“The major fears of the diabetic patient are blindness, renal failure, or hypoglycemia—all of which are complications of type one diabetes. Focus groups have shown that, if not for the complications, diabetic patients could tolerate the disease quite well.” King is one of the world’s leading researchers into diabetes complications. He is Director of Research and Head of the Section on Vascular Cell Biology at Joslin, as well as a Professor of Medicine at Harvard Medical School, and he has been at both Joslin and Harvard since 1981. “My area of expertise is how insulin interacts with the blood vessels,” King says. Specifically, King is examining the effects of insulin resistance and hyperglycemia, or high blood sugar, on the molecular mechanisms that could lead to degeneration of vascular systems in the body. In 1989, Dr. King spearheaded breakthrough research postulating that activation of protein kinase C is the primary pathway in which hyperglycemia causes loss of function, and other complications, in the retina, kidney and cardiovascular systems. Following this, King showed in a series of studies using vascular cells from the retina, kidneys, and arteries specifically how hyperglycemia contributed to causing various diabetes complications. King’s research into understanding the causes of diabetes complications, so he can help to find ways of preventing them through treatments and lifestyle changes, extends far beyond the confines of a lab or a petri dish. He is working with more than 800 people in the Joslin Diabetes Medalist program —people who have been awarded medals for living with type 1 diabetes for 50, even 75 years —to uncover how they have managed to avoid many diabetic complications through the decades.“They are very interesting people,” King says about his study group. “Some of them built their own glucose meters in the 1960s and 70s, before they were widely available to the public. ”Aside from being avid do it yourselfers, King found other shared traits of those who have minimized the complications from diabetes, despite living with the condition for many years. After discounting genetic factors, King’s research so far reveals that most of the Medalists exercise regularly. They are also very careful with their diets. But, more than this, King noted another shared trait that, although fairly abstract, is very important. “They are very good advocates for themselves,” King says of his subjects. “The are always on the lookout for new treatments. They are definitely a proactive group. They’re not sitting on the sidelines waiting for something to be done for them. They’ll do it for themselves first, if they have to.” King, and other researchers, also discovered that hdl levels, the so-called “good cholesterol,” is high in Medalists without complications.“We are looking into that,” King says about the implications of the hdl levels. By examining the Medalists King hopes to uncover the specific, if not the actual molecular ways in which they are protected from complications. Is it lifestyle? Genetics? Life choices? Or, is it something else? “The hope is we look at humans who are protected, then see why they’re protected, and come up with answers about lifestyle,” King says. “Then, by looking at their tissue and biochemistry (after death) we can perhaps develop medications to simulate the biochemistry that protected them. ”On that front, King says they have discovered a way that naturally produced human insulin prevents arteriosclerosis. “Can we design an insulin to prevent arteriosclerosis?” King says. “I think this may be possible in the next five years." Because up to 30 percent of people with type 2 diabetes use insulin, such a breakthrough would be good news for more than just for type 1 diabetics, he points out. Meanwhile, as researchers like King work to understand the factors that protect some people from the complications caused by diabetes, and until the development, and testing of medications as a result of those findings come to market, there are things diabetics can do to help themselves avoid retinopathy, neuropathy, kidney disease and cardiovascular disease.“Don’t smoke, watch your diet, and exercise,” King advises. “Also, advocate for yourself. Be proactive. That’s the main trait of the Medalists—they stick up for themselves.”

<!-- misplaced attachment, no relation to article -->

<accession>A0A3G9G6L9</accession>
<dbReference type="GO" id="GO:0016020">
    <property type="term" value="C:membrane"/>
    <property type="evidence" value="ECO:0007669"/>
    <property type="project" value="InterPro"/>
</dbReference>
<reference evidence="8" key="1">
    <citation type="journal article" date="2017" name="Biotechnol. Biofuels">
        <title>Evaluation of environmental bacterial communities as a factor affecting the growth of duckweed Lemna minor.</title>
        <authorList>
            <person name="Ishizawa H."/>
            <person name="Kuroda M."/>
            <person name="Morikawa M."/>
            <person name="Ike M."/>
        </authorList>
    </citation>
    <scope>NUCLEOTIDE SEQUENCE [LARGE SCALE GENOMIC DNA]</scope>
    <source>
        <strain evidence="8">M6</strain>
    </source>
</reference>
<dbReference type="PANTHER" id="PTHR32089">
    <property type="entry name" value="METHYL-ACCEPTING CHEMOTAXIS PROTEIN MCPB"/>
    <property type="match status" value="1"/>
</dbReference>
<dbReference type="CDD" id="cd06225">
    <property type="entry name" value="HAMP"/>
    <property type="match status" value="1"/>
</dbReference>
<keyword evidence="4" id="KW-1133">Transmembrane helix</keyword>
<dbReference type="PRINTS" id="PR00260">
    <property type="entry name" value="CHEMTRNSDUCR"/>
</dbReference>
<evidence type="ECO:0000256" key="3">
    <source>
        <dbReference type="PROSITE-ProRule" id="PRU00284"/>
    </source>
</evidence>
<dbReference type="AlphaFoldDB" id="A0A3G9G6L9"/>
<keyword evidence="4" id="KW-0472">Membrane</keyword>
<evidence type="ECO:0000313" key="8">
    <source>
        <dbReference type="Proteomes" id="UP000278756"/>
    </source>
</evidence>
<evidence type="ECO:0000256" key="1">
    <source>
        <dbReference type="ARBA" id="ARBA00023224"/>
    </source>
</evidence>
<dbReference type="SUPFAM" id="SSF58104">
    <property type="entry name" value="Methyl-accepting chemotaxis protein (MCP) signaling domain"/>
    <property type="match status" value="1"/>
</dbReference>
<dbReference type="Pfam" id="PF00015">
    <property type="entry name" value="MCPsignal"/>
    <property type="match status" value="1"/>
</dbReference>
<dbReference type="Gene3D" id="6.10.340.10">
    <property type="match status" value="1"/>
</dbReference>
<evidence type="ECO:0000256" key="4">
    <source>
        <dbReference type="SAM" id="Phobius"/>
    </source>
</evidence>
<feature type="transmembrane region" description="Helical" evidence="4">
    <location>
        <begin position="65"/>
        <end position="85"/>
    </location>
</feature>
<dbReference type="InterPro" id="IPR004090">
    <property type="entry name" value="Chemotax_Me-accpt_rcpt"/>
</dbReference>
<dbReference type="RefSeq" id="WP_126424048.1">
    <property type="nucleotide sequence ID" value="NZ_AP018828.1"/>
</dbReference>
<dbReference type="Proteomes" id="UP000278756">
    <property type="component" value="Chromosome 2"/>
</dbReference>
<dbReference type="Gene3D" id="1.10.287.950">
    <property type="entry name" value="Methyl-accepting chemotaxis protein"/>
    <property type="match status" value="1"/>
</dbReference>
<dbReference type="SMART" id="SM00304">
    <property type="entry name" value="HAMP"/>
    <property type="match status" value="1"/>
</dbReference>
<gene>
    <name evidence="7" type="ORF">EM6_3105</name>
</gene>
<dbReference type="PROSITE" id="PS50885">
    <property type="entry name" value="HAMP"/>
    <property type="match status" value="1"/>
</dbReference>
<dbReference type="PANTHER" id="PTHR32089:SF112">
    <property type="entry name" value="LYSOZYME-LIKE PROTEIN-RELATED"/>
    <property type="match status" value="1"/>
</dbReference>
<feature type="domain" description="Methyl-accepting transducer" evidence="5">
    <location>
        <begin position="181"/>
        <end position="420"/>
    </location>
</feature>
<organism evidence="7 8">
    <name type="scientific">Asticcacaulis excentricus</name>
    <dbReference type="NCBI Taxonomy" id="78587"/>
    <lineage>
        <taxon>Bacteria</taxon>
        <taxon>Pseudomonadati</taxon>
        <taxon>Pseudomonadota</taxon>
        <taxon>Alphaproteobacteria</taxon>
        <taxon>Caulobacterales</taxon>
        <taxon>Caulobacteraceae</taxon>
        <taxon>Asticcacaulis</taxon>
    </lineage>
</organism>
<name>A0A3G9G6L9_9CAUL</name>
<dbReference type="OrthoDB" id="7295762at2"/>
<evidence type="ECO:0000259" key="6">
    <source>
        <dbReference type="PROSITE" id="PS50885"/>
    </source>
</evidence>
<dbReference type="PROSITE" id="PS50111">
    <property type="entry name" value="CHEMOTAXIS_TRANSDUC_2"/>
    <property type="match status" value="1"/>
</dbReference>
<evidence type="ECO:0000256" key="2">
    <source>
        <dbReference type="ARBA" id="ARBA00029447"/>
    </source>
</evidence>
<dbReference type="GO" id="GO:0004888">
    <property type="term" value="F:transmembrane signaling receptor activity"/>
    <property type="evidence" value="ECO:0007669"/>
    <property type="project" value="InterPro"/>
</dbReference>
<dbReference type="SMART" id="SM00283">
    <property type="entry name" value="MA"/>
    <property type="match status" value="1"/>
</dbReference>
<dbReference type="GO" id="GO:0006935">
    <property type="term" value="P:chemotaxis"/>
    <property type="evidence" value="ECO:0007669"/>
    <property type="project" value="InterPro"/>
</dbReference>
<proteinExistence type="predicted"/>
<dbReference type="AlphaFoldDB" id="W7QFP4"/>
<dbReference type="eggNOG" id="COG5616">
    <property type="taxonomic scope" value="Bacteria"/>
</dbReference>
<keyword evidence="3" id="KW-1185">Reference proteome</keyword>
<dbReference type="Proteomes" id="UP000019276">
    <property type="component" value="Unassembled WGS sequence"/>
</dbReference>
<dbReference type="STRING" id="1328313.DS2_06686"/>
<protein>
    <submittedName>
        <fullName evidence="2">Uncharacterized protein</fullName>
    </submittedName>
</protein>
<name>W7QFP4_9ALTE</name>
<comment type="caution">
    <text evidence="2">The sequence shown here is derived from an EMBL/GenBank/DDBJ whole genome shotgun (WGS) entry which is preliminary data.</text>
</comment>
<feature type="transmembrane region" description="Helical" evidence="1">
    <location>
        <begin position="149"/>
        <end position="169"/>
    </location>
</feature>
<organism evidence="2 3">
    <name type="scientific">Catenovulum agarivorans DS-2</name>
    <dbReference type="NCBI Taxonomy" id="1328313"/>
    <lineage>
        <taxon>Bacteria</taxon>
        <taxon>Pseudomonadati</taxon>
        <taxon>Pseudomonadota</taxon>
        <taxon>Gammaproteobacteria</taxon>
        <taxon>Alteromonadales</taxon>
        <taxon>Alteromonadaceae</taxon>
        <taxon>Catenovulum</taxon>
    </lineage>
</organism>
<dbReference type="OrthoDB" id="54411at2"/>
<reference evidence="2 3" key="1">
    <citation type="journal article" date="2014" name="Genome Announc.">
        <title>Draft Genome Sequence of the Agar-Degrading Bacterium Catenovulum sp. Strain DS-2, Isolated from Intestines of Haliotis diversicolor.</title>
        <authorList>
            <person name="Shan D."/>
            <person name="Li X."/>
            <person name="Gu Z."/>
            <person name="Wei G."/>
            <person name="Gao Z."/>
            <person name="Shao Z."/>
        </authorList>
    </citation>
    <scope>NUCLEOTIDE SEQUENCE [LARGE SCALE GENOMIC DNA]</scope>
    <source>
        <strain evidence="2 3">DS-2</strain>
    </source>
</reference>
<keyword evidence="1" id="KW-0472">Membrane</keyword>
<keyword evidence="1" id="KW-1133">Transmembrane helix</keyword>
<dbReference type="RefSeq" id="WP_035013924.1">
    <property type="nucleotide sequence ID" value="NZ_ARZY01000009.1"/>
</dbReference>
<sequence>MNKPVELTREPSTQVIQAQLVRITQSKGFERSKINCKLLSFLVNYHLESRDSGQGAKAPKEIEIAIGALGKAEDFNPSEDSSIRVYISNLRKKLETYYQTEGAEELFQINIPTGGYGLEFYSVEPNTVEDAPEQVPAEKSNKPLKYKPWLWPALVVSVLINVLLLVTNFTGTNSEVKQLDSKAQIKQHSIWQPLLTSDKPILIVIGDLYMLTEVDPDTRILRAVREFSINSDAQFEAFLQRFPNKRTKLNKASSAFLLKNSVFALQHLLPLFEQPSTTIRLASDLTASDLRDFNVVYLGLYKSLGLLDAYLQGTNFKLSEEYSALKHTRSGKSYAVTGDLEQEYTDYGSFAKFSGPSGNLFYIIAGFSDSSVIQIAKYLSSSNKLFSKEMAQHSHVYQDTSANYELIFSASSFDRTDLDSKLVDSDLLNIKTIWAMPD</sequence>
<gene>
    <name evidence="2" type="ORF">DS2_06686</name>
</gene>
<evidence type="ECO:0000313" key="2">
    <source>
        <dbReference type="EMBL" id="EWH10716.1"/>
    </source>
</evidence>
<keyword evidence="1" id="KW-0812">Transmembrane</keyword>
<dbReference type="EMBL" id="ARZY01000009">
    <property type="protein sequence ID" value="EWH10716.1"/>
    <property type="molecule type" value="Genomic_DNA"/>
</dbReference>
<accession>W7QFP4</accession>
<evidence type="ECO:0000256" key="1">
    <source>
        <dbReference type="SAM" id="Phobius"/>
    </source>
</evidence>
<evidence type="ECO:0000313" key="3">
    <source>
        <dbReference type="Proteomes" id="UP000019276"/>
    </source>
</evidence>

medal-242x300 Joslin-75-Year-Medal